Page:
Almost three days off work - just the kids' club on Friday night, which turned out to be less fraught than usual. It has been really good to do the kind of things that my 'normal' friends do over a weekend, and dare I actually confess to being in a supermarket on a Sunday...? Well I was, but more of that later.
Being part of a large, at least by 21st century standards, extended family means Christmas is a large task. Being a minister of a small church, who happens to take Christmas seriously, means that if you don't get the shopping done early, it doesn't happen. Maybe I'm just very sad, but I actually enjoyed spending most of two days choosing, buying and wrapping gifts for my family and friends. It was good to make, and take, the time to put myself into their shoes and think what they would enjoy receiving; I do give a lot of money gifts to the older nephews/nieces and Godsons, but I honestly think that is what they prefer - better than some ghastly item I might choose anyway. I also enjoy selecting the wrapping paper and creating the surprises. A long job, but worthwhile - just have to make all the practical arrangements for deliveries anywhere between Cheshire and Cambridgeshire and to fit around police, hospital, college and warehousing schedules...
I also spent two evenings writing Christmas cards - unusally the list was slightly shorter this year due to elderly relatives dying - but again I enjoyed choosing and writing cards for friends, colleagues past and present, and of even the 'duty' ones for church! Some folk I only ever contact at Christmas, and I do wonder if we'd even know each other if me met, having last seen each other as much as 20 years ago (scary!) but there is a sense of connection and continuity as we exchange these greetings which, for me anyway, are more than habit. Happy memories come to mind of 'my' girls now grown up with children (scary again), of jobs well done, of customers satisfied, of challenges completed, of laughter shared; even of difficult moments survived.
It was also a chance to spend some time in the kitchen. I'm not exactly a keen cook, but one of the things I miss since leaving the 'real world' is the opportunities to bake mince pies for work! In my last employment it was something of a tradition - one I took over from another (female) colleague - that we had homemade mince pies at Christmas. No one 'expected' it to be done, it was something we enjoyed, part of the office camraderie that went along with Team Leaders (of which I was one) taking their staff out for drinks and the retired (and gone-to-be-ministers) staff coming back for the office Christmas lunch (I still get invited back even now...). There are good reasons why I don't bake for church, but I'm not bad at pastry and I miss doing it... so today was the first batch of mince pies in years, and they turned out not too bad considering and will feed my Advent pray-ers in the next little while.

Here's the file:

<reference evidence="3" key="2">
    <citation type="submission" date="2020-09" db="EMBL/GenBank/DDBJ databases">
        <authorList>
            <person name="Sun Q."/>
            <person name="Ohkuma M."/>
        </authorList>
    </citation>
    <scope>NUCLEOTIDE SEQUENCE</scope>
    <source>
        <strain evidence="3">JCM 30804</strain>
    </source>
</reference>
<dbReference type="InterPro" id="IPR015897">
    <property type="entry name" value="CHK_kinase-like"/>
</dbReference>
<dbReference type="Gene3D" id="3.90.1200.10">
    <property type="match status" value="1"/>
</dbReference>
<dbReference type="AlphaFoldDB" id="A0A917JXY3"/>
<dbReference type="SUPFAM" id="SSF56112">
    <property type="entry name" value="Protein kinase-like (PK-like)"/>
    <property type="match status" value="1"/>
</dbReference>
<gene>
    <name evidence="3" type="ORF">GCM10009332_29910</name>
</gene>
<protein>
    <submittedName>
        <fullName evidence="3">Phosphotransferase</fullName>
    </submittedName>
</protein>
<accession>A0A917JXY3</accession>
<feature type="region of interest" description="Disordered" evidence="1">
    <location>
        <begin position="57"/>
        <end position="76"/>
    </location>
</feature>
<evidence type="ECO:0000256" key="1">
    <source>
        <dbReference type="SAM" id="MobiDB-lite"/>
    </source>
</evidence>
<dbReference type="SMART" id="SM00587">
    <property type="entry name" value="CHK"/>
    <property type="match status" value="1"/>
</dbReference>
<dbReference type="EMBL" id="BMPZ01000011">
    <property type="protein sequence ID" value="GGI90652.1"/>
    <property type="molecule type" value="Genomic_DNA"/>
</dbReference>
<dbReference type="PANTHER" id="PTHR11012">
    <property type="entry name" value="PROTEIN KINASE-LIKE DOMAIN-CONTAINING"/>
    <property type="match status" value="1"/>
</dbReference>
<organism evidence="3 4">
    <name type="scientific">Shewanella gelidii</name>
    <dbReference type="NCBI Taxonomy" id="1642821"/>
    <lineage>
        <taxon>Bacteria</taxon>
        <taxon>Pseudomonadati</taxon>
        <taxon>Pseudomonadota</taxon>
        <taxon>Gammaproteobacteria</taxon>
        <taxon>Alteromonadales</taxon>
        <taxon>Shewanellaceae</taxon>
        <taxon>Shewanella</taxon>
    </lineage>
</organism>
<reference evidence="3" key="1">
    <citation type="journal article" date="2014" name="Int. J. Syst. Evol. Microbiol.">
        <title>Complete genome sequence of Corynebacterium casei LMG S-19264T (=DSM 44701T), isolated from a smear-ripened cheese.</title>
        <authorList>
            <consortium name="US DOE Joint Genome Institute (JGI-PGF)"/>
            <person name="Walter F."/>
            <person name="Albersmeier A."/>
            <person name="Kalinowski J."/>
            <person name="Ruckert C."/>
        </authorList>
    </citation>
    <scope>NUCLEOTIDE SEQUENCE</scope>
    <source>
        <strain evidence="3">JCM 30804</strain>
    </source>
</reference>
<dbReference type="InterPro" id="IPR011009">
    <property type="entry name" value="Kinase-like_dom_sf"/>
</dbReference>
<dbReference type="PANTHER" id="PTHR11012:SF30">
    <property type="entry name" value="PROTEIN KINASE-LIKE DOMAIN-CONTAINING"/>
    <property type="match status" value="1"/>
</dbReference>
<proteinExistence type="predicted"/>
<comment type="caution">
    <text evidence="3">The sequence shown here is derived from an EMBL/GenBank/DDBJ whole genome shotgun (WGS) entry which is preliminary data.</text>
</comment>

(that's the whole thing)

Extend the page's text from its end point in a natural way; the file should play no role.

Oh, and why was I in the supermarket today? I had managed to melt the flex on my slow cooker yesterday evening (don't ask!) and needed a replacement in time to make soup for Advent prayers which start in just over a week. Yes, I could have waited until next shopping trip, but it was pouring with rain so a walk was out of the question and there was nothing I wanted to see at the cinema... I also remember something about Sabbath being for people, not vice versa - my day spent baking and writing cards was space to be, to reflect on the blessings in my life, and I'm pretty sure God was OK with it.
Simple pleasures, for sure, but having been told by a well meaning friend this week that she worrried about my 'empty life' (by which she meant it was endlessly full of church stuff and not a lot else) it has been good to be reminded of what gives me pleasure and what gives value out of all the busyness. As far as I can tell, all ministers in small churches (and probably most in big churches too) end up on some kind of treadmill. As I reflected on what my friend said, I concluded that it isn't just that I'm a workaholic churchaholic, but that actually, it is church and work I talk about because that seems more important, or is more what we have in common, than other stuff. So, if you've been generous enough to read this far, now you know that I find pleasure in very simple things ... and I'll email you a virtual mince pie if you ask nicely!